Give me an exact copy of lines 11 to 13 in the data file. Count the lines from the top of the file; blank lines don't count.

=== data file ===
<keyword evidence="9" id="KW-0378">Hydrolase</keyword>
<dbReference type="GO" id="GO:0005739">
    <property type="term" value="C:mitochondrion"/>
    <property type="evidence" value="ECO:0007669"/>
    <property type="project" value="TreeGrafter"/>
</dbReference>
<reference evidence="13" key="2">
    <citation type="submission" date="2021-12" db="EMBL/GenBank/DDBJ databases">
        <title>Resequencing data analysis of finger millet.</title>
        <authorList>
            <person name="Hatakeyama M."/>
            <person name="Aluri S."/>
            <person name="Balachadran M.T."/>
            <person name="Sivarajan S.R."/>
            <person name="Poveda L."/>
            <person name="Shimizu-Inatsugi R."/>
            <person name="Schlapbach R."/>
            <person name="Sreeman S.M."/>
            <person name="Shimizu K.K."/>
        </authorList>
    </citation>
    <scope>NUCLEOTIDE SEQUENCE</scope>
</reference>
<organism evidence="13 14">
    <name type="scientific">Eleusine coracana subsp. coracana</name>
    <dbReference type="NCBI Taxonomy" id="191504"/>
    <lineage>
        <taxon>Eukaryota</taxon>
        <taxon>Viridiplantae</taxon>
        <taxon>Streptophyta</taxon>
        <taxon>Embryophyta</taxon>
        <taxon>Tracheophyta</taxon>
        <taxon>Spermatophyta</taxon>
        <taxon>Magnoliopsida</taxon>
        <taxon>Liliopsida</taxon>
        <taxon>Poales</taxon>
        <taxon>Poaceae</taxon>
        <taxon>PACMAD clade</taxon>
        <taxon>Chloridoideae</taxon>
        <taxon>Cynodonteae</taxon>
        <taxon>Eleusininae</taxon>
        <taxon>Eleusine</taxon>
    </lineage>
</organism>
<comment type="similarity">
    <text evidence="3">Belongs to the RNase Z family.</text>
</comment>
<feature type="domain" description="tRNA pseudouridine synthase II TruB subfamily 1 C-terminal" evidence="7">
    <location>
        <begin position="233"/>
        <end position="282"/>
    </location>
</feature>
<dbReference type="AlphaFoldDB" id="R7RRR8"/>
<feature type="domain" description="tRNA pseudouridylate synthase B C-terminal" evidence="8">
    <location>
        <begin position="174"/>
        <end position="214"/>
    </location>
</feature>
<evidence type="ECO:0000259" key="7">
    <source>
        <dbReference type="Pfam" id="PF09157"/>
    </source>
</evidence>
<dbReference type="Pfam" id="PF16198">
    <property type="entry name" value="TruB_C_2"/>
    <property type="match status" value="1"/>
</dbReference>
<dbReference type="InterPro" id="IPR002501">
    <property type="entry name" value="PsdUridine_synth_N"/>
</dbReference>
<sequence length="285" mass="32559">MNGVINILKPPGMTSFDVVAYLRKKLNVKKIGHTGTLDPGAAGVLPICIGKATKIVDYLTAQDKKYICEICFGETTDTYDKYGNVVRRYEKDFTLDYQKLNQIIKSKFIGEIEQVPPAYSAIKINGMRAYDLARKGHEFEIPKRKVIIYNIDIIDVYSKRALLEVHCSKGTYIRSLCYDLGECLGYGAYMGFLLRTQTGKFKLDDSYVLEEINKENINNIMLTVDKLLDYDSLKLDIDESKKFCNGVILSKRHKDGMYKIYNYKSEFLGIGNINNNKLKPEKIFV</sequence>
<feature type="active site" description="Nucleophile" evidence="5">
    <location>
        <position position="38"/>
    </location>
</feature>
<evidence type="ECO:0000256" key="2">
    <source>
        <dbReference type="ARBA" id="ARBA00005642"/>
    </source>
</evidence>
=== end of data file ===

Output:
            <person name="Hatakeyama M."/>
            <person name="Aluri S."/>
            <person name="Balachadran M.T."/>